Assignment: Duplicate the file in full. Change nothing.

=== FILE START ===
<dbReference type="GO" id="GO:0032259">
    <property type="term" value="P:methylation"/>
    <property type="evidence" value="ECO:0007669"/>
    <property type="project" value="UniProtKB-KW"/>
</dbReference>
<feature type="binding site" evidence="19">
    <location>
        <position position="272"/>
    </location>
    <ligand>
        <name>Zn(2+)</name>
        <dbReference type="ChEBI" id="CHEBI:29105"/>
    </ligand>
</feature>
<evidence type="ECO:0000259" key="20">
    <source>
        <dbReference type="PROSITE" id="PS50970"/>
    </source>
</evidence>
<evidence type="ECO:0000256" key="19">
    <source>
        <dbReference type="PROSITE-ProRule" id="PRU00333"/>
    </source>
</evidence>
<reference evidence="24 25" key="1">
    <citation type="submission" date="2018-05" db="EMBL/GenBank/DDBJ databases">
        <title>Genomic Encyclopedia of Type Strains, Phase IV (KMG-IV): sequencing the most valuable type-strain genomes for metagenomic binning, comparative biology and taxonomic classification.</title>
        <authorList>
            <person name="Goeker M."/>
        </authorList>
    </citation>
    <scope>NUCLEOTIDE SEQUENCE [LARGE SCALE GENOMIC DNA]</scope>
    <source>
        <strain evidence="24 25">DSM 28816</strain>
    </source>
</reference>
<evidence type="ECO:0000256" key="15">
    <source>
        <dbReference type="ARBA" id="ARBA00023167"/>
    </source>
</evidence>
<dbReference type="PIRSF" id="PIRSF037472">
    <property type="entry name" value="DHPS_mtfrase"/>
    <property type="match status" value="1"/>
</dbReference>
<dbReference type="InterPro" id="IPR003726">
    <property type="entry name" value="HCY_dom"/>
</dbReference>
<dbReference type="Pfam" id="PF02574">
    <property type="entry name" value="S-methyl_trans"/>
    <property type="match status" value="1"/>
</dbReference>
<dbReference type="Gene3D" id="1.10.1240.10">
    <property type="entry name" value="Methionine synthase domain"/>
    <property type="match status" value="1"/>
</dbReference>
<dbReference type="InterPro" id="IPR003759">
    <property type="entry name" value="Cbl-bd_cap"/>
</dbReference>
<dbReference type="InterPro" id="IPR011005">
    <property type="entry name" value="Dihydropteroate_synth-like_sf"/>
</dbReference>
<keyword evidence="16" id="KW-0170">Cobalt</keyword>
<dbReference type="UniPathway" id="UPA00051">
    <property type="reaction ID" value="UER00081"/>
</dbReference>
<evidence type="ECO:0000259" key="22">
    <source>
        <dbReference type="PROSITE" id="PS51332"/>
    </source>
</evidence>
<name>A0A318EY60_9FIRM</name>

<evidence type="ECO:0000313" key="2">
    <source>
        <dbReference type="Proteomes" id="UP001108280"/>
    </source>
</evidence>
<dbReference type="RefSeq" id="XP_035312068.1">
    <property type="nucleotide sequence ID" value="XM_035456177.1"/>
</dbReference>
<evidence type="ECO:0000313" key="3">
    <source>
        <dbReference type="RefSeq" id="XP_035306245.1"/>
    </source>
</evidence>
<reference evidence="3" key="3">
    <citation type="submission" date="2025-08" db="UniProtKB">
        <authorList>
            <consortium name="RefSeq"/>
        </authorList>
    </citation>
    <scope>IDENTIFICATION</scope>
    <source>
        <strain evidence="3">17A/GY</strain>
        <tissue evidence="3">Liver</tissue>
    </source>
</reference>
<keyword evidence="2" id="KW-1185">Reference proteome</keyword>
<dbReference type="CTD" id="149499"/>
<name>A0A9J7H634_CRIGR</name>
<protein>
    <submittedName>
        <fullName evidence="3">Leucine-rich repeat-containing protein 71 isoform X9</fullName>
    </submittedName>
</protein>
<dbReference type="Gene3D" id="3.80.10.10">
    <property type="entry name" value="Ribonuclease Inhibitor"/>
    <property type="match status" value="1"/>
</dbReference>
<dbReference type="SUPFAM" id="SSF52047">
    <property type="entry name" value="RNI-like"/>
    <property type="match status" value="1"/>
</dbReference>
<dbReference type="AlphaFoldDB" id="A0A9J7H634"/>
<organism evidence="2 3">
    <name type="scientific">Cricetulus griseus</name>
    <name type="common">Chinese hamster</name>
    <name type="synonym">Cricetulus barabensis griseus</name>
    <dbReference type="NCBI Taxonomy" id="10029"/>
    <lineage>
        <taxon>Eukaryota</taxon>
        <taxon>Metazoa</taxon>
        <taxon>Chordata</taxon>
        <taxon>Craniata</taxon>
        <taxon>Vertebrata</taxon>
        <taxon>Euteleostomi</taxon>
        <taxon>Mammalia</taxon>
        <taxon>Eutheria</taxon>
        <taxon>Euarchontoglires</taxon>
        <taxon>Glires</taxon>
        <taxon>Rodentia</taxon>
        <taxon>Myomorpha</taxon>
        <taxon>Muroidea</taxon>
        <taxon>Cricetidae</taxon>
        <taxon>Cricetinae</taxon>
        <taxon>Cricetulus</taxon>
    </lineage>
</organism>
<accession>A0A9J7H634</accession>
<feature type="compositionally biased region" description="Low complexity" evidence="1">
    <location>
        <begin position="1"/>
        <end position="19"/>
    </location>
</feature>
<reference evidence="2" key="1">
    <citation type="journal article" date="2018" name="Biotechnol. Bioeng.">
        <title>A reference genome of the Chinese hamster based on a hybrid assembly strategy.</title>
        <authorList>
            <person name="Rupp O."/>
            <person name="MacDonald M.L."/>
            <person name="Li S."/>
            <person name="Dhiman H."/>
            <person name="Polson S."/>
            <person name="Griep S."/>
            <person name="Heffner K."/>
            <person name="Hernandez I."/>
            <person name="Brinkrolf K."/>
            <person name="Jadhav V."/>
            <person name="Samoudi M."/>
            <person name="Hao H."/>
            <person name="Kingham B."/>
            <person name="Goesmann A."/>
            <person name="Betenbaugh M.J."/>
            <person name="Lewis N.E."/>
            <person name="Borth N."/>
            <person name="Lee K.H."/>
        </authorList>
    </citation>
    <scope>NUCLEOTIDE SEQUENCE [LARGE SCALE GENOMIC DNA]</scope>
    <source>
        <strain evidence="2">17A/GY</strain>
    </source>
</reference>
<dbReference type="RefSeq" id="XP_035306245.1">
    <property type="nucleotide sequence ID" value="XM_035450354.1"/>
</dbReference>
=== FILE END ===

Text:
<dbReference type="GO" id="GO:0032259">
    <property type="term" value="P:methylation"/>
    <property type="evidence" value="ECO:0007669"/>
    <property type="project" value="UniProtKB-KW"/>
</dbReference>
<feature type="binding site" evidence="19">
    <location>
        <position position="272"/>
    </location>
    <ligand>
        <name>Zn(2+)</name>
        <dbReference type="ChEBI" id="CHEBI:29105"/>
    </ligand>
</feature>
<evidence type="ECO:0000259" key="20">
    <source>
        <dbReference type="PROSITE" id="PS50970"/>
    </source>
</evidence>
<evidence type="ECO:0000256" key="19">
    <source>
        <dbReference type="PROSITE-ProRule" id="PRU00333"/>
    </source>
</evidence>
<reference evidence="24 25" key="1">
    <citation type="submission" date="2018-05" db="EMBL/GenBank/DDBJ databases">
        <title>Genomic Encyclopedia of Type Strains, Phase IV (KMG-IV): sequencing the most valuable type-strain genomes for metagenomic binning, comparative biology and taxonomic classification.</title>
        <authorList>
            <person name="Goeker M."/>
        </authorList>
    </citation>
    <scope>NUCLEOTIDE SEQUENCE [LARGE SCALE GENOMIC DNA]</scope>
    <source>
        <strain evidence="24 25">DSM 28816</strain>
    </source>
</reference>
<evidence type="ECO:0000256" key="15">
    <source>
        <dbReference type="ARBA" id="ARBA00023167"/>
    </source>
</evidence>
<dbReference type="PIRSF" id="PIRSF037472">
    <property type="entry name" value="DHPS_mtfrase"/>
    <property type="match status" value="1"/>
</dbReference>
<dbReference type="InterPro" id="IPR003726">
    <property type="entry name" value="HCY_dom"/>
</dbReference>
<dbReference type="Pfam" id="PF02574">
    <property type="entry name" value="S-methyl_trans"/>
    <property type="match status" value="1"/>
</dbReference>
<dbReference type="Gene3D" id="1.10.1240.10">
    <property type="entry name" value="Methionine synthase domain"/>
    <property type="match status" value="1"/>
</dbReference>
<dbReference type="InterPro" id="IPR003759">
    <property type="entry name" value="Cbl-bd_cap"/>
</dbReference>
<dbReference type="InterPro" id="IPR011005">
    <property type="entry name" value="Dihydropteroate_synth-like_sf"/>
</dbReference>
<keyword evidence="16" id="KW-0170">Cobalt</keyword>
<dbReference type="UniPathway" id="UPA00051">
    <property type="reaction ID" value="UER00081"/>
</dbReference>
<evidence type="ECO:0000259" key="22">
    <source>
        <dbReference type="PROSITE" id="PS51332"/>
    </source>
</evidence>
<name>A0A318EY60_9FIRM</name>

<evidence type="ECO:0000313" key="2">
    <source>
        <dbReference type="Proteomes" id="UP001108280"/>
    </source>
</evidence>
<dbReference type="RefSeq" id="XP_035312068.1">
    <property type="nucleotide sequence ID" value="XM_035456177.1"/>
</dbReference>
<evidence type="ECO:0000313" key="3">
    <source>
        <dbReference type="RefSeq" id="XP_035306245.1"/>
    </source>
</evidence>
<reference evidence="3" key="3">
    <citation type="submission" date="2025-08" db="UniProtKB">
        <authorList>
            <consortium name="RefSeq"/>
        </authorList>
    </citation>
    <scope>IDENTIFICATION</scope>
    <source>
        <strain evidence="3">17A/GY</strain>
        <tissue evidence="3">Liver</tissue>
    </source>
</reference>
<keyword evidence="2" id="KW-1185">Reference proteome</keyword>
<dbReference type="CTD" id="149499"/>
<name>A0A9J7H634_CRIGR</name>
<protein>
    <submittedName>
        <fullName evidence="3">Leucine-rich repeat-containing protein 71 isoform X9</fullName>
    </submittedName>
</protein>
<dbReference type="Gene3D" id="3.80.10.10">
    <property type="entry name" value="Ribonuclease Inhibitor"/>
    <property type="match status" value="1"/>
</dbReference>
<dbReference type="SUPFAM" id="SSF52047">
    <property type="entry name" value="RNI-like"/>
    <property type="match status" value="1"/>
</dbReference>
<dbReference type="AlphaFoldDB" id="A0A9J7H634"/>
<organism evidence="2 3">
    <name type="scientific">Cricetulus griseus</name>
    <name type="common">Chinese hamster</name>
    <name type="synonym">Cricetulus barabensis griseus</name>
    <dbReference type="NCBI Taxonomy" id="10029"/>
    <lineage>
        <taxon>Eukaryota</taxon>
        <taxon>Metazoa</taxon>
        <taxon>Chordata</taxon>
        <taxon>Craniata</taxon>
        <taxon>Vertebrata</taxon>
        <taxon>Euteleostomi</taxon>
        <taxon>Mammalia</taxon>
        <taxon>Eutheria</taxon>
        <taxon>Euarchontoglires</taxon>
        <taxon>Glires</taxon>
        <taxon>Rodentia</taxon>
        <taxon>Myomorpha</taxon>
        <taxon>Muroidea</taxon>
        <taxon>Cricetidae</taxon>
        <taxon>Cricetinae</taxon>
        <taxon>Cricetulus</taxon>
    </lineage>
</organism>
<accession>A0A9J7H634</accession>
<feature type="compositionally biased region" description="Low complexity" evidence="1">
    <location>
        <begin position="1"/>
        <end position="19"/>
    </location>
</feature>
<reference evidence="2" key="1">
    <citation type="journal article" date="2018" name="Biotechnol. Bioeng.">
        <title>A reference genome of the Chinese hamster based on a hybrid assembly strategy.</title>
        <authorList>
            <person name="Rupp O."/>
            <person name="MacDonald M.L."/>
            <person name="Li S."/>
            <person name="Dhiman H."/>
            <person name="Polson S."/>
            <person name="Griep S."/>
            <person name="Heffner K."/>
            <person name="Hernandez I."/>
            <person name="Brinkrolf K."/>
            <person name="Jadhav V."/>
            <person name="Samoudi M."/>
            <person name="Hao H."/>
            <person name="Kingham B."/>
            <person name="Goesmann A."/>
            <person name="Betenbaugh M.J."/>
            <person name="Lewis N.E."/>
            <person name="Borth N."/>
            <person name="Lee K.H."/>
        </authorList>
    </citation>
    <scope>NUCLEOTIDE SEQUENCE [LARGE SCALE GENOMIC DNA]</scope>
    <source>
        <strain evidence="2">17A/GY</strain>
    </source>
</reference>
<dbReference type="RefSeq" id="XP_035306245.1">
    <property type="nucleotide sequence ID" value="XM_035450354.1"/>
</dbReference>